This post originally appeared as part of our ongoing series for Education Week.
The everyday experience of interacting with video online is best summed up as “instant.”
When you visit a site (including Edthena) and press the play button, the video starts playing almost instantly.
While nearly everyone I know (including my 90-year-old grandmother) has watched a video online, very few people have actually uploaded a video. And the few that have uploaded video have uploaded things like “Cat mom hugs baby kitten.”
So most people don’t have an expectation that getting video online might take more than an instant.
Recently, we surveyed a segment of our users. Much of the feedback was really positive. But two people (seriously, only two) identified that their biggest frustration was, “The amount of time needed to upload a video.”
Sigh. Compressing and uploading videos is something that we’re doing a great job as a company.
I realized the best response to this mindset about everything needing to be more instant would be to share data to quantify the benefits of our video tool.
We’re inherently constrained by someone’s upload bandwidth. We can’t give someone more speed. But we can reduce the amount of data they need to send to our servers to dramatically speed up the process of getting a video online.
On average, Edthena users see an 80% reduction in the amount of video data they need to upload. I’ll go ahead and say… That’s a lot of savings.
But let’s look at what this means in specific terms for a real user who recently uploaded a video.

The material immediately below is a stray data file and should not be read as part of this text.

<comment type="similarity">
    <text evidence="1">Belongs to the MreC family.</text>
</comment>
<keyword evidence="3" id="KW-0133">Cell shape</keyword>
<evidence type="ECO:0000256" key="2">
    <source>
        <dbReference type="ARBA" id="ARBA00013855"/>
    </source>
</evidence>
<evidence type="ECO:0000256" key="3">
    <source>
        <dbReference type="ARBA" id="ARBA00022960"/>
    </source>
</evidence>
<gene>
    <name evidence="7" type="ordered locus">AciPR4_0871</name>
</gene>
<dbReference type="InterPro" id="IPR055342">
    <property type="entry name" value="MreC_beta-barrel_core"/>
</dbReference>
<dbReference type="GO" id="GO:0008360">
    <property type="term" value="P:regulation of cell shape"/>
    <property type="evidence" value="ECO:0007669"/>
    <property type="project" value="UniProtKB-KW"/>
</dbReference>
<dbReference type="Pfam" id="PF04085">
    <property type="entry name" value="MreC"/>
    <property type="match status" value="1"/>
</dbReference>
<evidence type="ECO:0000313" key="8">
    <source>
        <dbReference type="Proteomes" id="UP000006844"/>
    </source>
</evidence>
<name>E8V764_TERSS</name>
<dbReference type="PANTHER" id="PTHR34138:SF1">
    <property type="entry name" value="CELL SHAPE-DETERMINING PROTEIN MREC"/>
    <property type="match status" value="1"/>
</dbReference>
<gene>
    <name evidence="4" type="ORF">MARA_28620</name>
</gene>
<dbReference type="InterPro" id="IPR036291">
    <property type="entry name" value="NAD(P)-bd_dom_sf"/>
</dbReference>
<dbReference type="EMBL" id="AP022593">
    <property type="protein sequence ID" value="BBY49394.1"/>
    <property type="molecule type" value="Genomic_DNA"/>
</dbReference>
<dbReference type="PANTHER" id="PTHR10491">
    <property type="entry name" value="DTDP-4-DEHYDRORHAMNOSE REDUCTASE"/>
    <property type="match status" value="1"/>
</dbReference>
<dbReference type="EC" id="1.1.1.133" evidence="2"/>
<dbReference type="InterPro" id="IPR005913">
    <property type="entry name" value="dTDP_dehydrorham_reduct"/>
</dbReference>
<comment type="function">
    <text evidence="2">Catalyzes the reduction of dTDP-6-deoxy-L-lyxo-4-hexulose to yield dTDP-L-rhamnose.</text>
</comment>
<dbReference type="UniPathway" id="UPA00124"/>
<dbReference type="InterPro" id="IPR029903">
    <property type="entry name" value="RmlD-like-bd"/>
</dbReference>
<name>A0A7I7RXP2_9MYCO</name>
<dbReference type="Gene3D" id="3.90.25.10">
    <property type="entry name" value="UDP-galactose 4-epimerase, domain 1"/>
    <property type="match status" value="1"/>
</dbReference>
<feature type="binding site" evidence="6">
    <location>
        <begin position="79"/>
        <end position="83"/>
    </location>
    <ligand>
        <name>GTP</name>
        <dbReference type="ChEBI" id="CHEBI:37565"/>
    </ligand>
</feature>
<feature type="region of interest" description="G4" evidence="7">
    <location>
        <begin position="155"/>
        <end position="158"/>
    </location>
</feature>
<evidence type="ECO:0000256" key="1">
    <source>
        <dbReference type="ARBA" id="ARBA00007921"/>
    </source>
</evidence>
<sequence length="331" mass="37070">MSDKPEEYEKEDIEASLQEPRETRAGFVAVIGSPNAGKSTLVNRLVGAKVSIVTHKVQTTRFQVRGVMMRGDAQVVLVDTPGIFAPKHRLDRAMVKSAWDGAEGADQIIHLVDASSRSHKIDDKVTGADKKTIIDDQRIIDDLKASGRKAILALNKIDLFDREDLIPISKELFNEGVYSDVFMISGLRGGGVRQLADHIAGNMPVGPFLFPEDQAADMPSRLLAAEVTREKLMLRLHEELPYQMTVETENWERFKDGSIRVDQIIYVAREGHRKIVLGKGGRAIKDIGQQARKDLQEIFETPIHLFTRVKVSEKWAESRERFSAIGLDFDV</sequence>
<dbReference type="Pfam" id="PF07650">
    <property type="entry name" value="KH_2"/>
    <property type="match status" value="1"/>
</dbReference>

The original video was 28 minutes long and a hefty 2,737 MB. For comparison, the size of one mp3 song is usually 3-5 MB. The total amount of data we uploaded to our server for this user was 129 MB. In this case, we achieved a 95% reduction in file size!
Time for Upload
The user in question happened to live in Indianapolis. We don’t know her exact connection speed, but we can take the average upload speed for the Indianapolis-area based on speed test data (see note below). On a perfect connection, we estimate the original file would have taken at least 63 minutes for the user to upload. And then there would still be some time for server processing to make the video ready for viewing. With the Edthena Video Tool, the user had successfully uploaded the video and it was ready to watch in only 17 minutes!
Note: Speed test data is a measurement of burst speed versus sustained bandwidth. While it might be possible to send a small amount of data at the advertised “average” speed, users rarely get sustained upload bandwidth at these levels. Sustained bandwidth availability is needed for uploading large files. Additionally, Internet Service Providers can prioritize the speed test data in such a way that users experience better transmission speeds during the test. This is to say that the upload of the original file, if it had been attempted, would likely have taken much longer than our estimate.